Antenna is the eleventh studio album by the American blues rock band ZZ Top, released in 1994. It was the band's first album to be released on the RCA label. It was also the first time ZZ Top had a song with the album title in its name ("Antenna Head"). The opening track and first single from the album, "Pincushion", reached #1 on the Mainstream Rock Tracks chart in the US.
The brand new live album by the legendary Van der Graaf Generator. Recorded in 2013 featuring the first ever full live performances of "Flight” & "A Plague of Lighthouse Keepers”. ESOTERIC ANTENNA, are pleased to announce the release of the marvellous new live album by VAN DER GRAAF GENERATOR, "Merlin Atmos”. In June 2013, Peter Hammill, Hugh Banton and Guy Evans took to the road in Europe to present a series of live concerts that featured a set list that excited devotees of Van Der Graaf Generator like no other for many years. The band had decided the time was right to present their epic classic piece "A Plague of Lighthouse Keepers” in its entirety on stage for the first time, along with Peter Hammill’s equally epic "Flight”.
Like precious few bands from the '70s whose best work is mummified daily thanks to classic rock radio, ZZ Top just keeps rolling on into the next decade. There's much to love here, from the downright nasty stomp of "Fuzzbox Voodoo," the powerhouse slow blues of "Cover Your Rig," the bass-pumping looniness of "Girl in a T-Shirt," to the slow grind of "Breakaway." While Billy Gibbon's guitar tones on this album are highly reminiscent of Tres Hombres (an early high-water mark for the band), the high production sheen from their '80s albums remains intact. But Gibbons hasn't played with this much over-the-top abandon since their pre-beard 'n' babes days, and that's what separates this album from the three that came before it.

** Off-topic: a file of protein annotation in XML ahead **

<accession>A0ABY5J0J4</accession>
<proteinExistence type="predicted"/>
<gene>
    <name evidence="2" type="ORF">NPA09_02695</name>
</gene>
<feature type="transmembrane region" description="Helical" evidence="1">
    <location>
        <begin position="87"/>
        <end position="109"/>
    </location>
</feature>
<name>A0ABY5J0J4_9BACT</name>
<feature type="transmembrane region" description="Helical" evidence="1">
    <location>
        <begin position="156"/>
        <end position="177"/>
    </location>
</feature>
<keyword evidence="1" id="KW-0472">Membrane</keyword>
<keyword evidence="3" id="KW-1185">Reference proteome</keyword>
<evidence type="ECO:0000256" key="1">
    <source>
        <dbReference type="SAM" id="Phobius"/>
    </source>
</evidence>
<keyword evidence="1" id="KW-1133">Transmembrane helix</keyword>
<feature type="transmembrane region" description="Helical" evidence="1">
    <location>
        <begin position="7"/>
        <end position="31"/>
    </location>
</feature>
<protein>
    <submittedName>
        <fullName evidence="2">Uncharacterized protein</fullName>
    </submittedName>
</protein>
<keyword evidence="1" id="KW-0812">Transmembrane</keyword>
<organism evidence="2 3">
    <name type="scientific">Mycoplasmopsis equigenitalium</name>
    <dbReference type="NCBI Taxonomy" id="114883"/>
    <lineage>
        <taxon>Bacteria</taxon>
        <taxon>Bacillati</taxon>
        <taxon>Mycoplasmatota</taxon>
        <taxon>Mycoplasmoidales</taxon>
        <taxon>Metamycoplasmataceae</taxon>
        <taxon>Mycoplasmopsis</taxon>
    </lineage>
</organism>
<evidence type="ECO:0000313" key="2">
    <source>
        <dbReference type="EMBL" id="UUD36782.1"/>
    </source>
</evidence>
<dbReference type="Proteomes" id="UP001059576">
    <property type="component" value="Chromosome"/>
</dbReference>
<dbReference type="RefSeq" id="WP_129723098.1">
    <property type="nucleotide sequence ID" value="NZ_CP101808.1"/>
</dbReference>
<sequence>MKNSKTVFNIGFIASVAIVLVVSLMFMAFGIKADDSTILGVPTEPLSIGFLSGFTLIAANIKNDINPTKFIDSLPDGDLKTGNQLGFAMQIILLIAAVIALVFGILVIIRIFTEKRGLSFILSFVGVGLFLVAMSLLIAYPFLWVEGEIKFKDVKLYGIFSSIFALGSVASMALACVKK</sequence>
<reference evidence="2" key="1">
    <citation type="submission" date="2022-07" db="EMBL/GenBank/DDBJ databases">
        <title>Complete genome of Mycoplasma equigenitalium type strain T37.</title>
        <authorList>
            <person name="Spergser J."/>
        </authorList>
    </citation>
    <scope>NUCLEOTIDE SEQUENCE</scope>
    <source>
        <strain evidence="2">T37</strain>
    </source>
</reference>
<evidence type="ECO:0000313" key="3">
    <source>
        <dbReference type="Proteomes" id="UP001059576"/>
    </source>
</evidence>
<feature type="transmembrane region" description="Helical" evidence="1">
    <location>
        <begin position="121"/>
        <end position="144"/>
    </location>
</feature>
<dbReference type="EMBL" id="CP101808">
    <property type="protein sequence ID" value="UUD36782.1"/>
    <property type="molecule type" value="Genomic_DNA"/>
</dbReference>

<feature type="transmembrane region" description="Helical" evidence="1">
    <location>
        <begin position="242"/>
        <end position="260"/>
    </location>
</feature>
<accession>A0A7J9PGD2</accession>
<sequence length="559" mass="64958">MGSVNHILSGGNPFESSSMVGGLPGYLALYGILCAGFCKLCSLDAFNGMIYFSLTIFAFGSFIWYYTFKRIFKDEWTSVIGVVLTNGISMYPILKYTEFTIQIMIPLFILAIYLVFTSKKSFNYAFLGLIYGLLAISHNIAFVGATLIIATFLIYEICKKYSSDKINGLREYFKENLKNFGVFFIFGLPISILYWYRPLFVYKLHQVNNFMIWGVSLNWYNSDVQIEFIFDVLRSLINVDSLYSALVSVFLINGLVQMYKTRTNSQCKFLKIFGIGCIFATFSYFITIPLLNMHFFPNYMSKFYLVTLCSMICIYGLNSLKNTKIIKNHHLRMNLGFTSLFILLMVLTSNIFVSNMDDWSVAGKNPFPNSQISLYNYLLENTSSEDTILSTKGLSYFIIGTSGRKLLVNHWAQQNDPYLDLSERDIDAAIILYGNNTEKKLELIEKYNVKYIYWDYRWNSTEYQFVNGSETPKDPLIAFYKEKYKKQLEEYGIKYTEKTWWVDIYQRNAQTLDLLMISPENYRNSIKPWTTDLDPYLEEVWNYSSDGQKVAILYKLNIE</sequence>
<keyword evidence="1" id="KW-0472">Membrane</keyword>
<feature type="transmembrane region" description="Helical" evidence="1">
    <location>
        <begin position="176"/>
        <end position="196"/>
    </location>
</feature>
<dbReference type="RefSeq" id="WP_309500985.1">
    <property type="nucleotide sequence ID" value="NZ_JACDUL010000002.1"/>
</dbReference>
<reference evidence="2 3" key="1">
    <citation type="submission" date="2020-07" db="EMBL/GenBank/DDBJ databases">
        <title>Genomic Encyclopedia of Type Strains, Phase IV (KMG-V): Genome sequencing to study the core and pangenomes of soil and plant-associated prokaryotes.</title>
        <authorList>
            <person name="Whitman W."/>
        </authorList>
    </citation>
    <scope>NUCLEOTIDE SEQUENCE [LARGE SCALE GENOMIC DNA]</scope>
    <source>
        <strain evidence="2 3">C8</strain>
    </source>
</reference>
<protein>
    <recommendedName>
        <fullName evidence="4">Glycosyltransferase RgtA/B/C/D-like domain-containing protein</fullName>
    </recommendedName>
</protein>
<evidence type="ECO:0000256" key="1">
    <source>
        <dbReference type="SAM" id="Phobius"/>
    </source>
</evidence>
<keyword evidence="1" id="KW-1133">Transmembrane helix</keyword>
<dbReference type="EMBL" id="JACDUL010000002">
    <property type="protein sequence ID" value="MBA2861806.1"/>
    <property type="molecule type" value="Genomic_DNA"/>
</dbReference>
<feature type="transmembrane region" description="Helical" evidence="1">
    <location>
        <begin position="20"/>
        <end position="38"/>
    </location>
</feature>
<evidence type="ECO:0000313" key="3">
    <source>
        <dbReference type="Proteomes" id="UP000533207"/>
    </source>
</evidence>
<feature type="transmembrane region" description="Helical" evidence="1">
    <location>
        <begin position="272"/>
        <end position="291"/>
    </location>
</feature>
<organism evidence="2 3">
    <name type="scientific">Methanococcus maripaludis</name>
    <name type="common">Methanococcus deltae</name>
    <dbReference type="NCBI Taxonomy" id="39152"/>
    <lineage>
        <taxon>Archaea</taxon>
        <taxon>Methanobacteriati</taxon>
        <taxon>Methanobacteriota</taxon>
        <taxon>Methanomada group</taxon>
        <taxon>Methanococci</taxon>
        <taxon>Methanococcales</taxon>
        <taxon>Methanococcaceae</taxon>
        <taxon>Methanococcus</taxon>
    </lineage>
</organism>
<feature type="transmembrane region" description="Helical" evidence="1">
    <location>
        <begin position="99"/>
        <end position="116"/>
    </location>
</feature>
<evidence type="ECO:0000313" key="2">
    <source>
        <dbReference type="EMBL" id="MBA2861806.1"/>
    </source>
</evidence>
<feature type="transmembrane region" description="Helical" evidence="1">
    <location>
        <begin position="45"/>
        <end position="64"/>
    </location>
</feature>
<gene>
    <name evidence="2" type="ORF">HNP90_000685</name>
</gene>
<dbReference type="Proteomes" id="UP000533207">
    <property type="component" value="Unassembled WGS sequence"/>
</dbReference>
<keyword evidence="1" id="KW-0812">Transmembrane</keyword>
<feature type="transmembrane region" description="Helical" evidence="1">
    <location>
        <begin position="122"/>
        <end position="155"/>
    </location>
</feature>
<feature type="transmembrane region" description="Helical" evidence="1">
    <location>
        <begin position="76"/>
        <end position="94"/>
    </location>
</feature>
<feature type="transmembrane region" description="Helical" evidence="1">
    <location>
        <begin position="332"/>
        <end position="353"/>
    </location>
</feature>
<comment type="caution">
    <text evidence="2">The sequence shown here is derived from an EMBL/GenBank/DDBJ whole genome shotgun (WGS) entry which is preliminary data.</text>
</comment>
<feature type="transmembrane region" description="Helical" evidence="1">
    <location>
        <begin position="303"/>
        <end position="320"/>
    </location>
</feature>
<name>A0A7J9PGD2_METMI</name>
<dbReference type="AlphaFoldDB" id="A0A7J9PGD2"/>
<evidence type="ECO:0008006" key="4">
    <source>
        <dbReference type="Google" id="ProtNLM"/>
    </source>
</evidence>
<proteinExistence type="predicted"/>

“El Fantasma De Canterville” is the third album of study of the Argentine singer-songwriter León Gieco. It was released in 1976 by the label Music Hall.
David Chesky, born in Miami in 1956, settled in New York City in the 1970s and now identifies himself as an "urban orchestral composer." His Urban Concertos, of which he has written nearly a dozen, constitute his most substantial output. In the program notes for this recording of three of his concertos, he wrote, "Perhaps one can say my style is neo-impressionist. But I do not live on some quaint idyllic country farm, I live in the city that never sleeps! It is a hard-driving concrete jungle that pulsates around the clock." "Pulsating" is an apt descriptor for Chesky's music, which is notable for its restlessly high energy and rhythmic propulsiveness.